Burn Ban’s Burning Me Up

bonfireLeave it to the state.

The cost of trash removal is rising.

Heck, the cost of everything is rising!

But the Department of Environmental Conservation (DEC) is moving in on the small towns to ban all outside burning – with, they say, limited exceptions.

After a lengthy trip through the DEC Website, I finally found those exceptions.

Cover crops, grape vines and orchard trimmings. That’s all we’ll be able to burn outdoors if the law goes through. No more yard waste. No more paper.

Nada. Nothing.

I’ve heard a rumor that we’ll be allowed to keep our campfires, although the complicated DEC site says nothing about keeping up with traditions. What makes this proposal so rich is the assertion that it will drastically reduce the pollutants in our air.

Have they been to a small town in New York State?

Our air may be filled with toxins, but last time I checked the biggest complaints lodged in Sullivan County about air quality came from the folks living… wait for it… near the landfill!

You know, where we’ll be putting all the non-burned products we now have to dispose of thanks to the powers that be in Albany.
Of course, we’ll have to get that trash to the landfill. And that means garbage trucks. Lots of ’em.

According to a study by national environmental research organization INFORM in 2002, garbage trucks rank as one of the worst air pollutant offenders in the nation.

“Garbage trucks use more fuel than any other type of vehicle – averaging 8,600 gallons per year – except for tractor-trailers and transit buses (which use 11,500 gallons and 10,800 gallons on average per year, respectively),” according to the folks at INFORM.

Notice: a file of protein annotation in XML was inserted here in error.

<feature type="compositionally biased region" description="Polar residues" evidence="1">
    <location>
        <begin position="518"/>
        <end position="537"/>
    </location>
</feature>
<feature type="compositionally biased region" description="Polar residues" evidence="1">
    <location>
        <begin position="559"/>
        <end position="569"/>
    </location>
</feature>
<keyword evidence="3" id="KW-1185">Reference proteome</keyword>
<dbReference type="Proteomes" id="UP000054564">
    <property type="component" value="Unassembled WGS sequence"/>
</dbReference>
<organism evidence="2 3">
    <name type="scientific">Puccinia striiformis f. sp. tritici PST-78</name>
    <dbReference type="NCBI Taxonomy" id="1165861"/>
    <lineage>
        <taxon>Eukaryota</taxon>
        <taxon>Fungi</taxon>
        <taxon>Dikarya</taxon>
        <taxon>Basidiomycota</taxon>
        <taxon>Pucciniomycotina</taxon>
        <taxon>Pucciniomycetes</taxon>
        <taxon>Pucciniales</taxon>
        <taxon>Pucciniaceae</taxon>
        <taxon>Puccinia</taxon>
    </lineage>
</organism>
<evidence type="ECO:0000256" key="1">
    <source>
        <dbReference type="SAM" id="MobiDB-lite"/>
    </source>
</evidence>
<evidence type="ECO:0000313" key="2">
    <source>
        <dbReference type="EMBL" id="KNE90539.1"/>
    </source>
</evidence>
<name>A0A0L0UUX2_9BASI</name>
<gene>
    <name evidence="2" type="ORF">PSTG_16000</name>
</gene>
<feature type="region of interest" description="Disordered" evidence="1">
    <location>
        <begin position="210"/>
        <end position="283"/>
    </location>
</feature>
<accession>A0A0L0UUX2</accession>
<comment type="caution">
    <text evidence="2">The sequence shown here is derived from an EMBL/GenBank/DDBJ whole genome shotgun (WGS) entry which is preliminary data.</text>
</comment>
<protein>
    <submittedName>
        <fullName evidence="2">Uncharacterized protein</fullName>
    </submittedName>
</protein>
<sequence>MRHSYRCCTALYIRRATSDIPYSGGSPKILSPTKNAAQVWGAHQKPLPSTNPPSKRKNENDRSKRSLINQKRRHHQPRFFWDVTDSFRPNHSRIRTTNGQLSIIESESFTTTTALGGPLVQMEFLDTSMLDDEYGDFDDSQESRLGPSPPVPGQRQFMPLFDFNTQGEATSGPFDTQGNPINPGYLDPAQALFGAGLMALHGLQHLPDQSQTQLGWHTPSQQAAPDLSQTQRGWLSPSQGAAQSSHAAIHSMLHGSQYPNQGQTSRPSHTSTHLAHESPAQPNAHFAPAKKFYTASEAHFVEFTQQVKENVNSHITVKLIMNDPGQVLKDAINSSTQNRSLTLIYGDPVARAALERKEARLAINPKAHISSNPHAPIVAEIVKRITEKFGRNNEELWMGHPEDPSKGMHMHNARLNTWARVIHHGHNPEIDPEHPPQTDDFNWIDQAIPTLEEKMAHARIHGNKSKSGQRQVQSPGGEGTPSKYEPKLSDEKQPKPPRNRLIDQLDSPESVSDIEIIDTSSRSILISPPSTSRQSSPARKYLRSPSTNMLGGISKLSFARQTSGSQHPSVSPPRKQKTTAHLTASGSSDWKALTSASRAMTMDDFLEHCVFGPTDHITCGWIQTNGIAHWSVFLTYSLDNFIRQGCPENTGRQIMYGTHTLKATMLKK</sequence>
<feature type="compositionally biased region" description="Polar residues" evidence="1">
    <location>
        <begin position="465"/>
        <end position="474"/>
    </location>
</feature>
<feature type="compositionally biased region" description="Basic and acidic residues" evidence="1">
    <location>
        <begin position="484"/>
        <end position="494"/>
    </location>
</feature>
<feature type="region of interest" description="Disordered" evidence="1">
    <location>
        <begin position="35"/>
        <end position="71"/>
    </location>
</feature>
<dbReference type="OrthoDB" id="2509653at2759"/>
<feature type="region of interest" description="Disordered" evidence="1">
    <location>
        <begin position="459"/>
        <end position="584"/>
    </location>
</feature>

What’s more, the researchers concluded, “While heavy-duty diesel-powered vehicles, including garbage trucks, make up only seven percent of vehicles on the road, they contribute 69 percent of on-road fine particulate pollution and 40 percent of nitrogen oxide emissions.”

Ah yes, but the DEC claims the decrease in health costs generated by their new plan will make up for any costs the rural areas are going to suffer from a burning ban that goes across the board.

We’re trading one pollutant for another, increasing the stress on folks living hand-to-mouth, and we’re going to see a dip in healthcare costs? Yes, they live in Albany. We live here. And, as the DEC’s Website says, “The proposed revision may have a greater impact in rural areas.” We have until July 10 to officially lodge our complaints with the state.

I’ll keep you posted. Until then, I’ll be stocking up on marshmallows.

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Image via Paul Huxley/Flickr

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